In concert with other PAOC churches in BC we have designated this Sunday (June 27, 2021) as Reconciliation Day.
Harold Gutierrez, Director of International and Indigenous Ministries for the BC and Yukon District of the PAOC describes Reconciliation Day:
“We believe Reconciliation Day can become a rallying point for all our congregations to specifically pray and act to bring down the walls of division. Our goal is to forge a new path of unity, respect, and life-giving mission work among First Nations in BC and the Yukon.”
Let’s ask, what does reconciliation mean?
Now let’s look at a passage in 2 Corinthians.
“From now on, therefore, we regard no one according to the flesh. Even though we once regarded Christ according to the flesh, we regard him thus no longer. 17 Therefore, if anyone is in Christ, he is a new creation.[b] The old has passed away; behold, the new has come. 18 All this is from God, who through Christ reconciled us to himself and gave us the ministry of reconciliation;” (2 Cor 5:16-18)
First, we recognize that God is a God of reconciliation. Jesus opened the way to reconciliation for everyone. Jesus bridges the gap between people and God, allowing us to be reconciled to God the Father.
“For in him all the fullness of God was pleased to dwell, 20 and through him to reconcile to himself all things, whether on earth or in heaven, making peace by the blood of his cross.” (Col 1:19-20)
Jesus’ righteousness covers us and allows us to approach God the Father. Reconciliation means that relationship is restored. Jesus reconciled people to himself and then he gave to all his followers the ministry of reconciliation.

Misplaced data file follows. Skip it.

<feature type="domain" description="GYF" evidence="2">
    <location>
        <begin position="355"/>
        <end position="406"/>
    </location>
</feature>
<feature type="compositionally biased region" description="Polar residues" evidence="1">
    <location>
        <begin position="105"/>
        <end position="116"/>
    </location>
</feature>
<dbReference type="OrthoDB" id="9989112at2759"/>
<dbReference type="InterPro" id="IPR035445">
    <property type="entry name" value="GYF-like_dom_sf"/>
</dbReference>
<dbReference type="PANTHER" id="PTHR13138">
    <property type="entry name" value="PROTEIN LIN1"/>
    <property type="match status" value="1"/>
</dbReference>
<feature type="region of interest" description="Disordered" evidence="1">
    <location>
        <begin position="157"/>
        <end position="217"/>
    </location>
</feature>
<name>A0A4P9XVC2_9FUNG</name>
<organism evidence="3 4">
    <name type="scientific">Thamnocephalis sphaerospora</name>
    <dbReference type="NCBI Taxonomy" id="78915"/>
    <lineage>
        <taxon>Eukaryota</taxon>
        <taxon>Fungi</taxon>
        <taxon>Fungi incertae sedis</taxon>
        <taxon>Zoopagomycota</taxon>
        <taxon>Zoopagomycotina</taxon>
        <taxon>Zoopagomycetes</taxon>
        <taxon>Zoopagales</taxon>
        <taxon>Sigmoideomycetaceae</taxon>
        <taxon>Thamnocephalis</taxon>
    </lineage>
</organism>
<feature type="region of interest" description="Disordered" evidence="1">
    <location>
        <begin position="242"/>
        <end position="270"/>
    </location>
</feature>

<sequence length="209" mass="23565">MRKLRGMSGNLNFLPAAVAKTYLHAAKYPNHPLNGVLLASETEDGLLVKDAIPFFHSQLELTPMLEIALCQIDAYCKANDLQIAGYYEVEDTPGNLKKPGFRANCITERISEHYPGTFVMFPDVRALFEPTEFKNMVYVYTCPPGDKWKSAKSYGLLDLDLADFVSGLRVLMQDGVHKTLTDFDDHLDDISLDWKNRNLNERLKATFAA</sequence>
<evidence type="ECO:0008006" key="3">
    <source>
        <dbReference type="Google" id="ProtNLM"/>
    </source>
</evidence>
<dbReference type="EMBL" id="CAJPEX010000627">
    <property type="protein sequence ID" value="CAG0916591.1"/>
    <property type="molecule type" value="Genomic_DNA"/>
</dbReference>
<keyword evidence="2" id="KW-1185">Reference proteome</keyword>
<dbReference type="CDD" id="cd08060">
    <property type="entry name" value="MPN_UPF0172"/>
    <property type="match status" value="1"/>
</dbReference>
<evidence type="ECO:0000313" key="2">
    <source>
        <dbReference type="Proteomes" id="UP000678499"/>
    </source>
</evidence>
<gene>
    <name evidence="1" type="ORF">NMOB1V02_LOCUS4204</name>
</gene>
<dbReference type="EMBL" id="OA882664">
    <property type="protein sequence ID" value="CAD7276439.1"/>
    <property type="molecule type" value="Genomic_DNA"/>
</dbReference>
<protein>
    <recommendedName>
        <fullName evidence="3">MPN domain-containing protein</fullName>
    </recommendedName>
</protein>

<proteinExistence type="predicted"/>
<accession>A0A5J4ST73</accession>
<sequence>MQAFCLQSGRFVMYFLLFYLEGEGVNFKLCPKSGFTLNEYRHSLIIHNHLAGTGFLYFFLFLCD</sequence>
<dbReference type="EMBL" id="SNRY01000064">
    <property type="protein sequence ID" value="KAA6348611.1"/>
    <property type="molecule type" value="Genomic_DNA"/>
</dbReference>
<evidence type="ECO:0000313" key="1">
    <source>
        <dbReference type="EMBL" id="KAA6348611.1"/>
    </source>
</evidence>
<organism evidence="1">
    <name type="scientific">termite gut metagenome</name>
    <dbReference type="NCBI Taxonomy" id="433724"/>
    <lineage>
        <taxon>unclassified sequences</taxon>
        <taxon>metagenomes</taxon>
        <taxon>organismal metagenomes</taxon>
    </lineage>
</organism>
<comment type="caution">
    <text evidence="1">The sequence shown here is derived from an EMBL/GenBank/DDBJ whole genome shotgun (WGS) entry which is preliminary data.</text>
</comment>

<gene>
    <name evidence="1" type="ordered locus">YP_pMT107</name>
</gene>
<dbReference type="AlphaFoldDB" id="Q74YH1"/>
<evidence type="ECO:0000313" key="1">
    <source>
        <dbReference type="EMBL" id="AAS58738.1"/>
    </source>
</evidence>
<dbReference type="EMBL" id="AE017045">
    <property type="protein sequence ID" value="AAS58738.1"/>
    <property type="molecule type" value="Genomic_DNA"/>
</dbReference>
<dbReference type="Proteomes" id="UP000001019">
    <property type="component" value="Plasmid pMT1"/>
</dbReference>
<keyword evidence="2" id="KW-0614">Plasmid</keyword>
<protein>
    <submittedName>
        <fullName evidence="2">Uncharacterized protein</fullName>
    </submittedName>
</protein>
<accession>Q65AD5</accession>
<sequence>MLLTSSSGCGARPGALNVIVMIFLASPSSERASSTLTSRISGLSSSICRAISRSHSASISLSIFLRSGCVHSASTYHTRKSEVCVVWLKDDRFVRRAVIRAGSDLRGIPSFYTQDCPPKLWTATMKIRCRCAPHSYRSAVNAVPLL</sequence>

What does this ministry of reconciliation look like? The Apostle Paul talks about Christian ambassadors in 2 Cor 5:20 “We are therefore Christ’s ambassadors, as though God were making his appeal through us. We implore you on Christ’s behalf: Be reconciled to God.” As new creations we have certain responsibilities “we are therefore Christ’s ambassadors.” Countries have ambassadors that work on the international political scene. An ambassador does not carry the messages that she wants to say, but she carries the messages that her country wants her to say. The ambassador of Canada always has the best interests of Canada in mind no matter what country they go to. The Bible tells us that followers of Jesus are ambassadors, we are representatives of Christ. We are no longer just serving ourselves or carrying the messages we want to carry.
Last Monday we celebrated National Indigenous People’s Day and next week we celebrate Canada Day. I don’t feel it’s a coincidence that between those two we are celebrating Reconciliation Day. We hope that along with other churches in our province and country that Reconciliation Day can be a step towards reconciliation and healing of relationships with our Indigenous brothers and sisters.
We recognize that reconciliation is not a point in time occurrence. It is an ongoing process and indeed a lifelong work. One of our CCC values is “We are Welcoming” and we want to be welcoming to all people. While none of us chose how who, or where we were born, we can all be part of reconciliation moving forward. The message followers of Jesus are to carry is one of reconciliation, both to Jesus and to each other.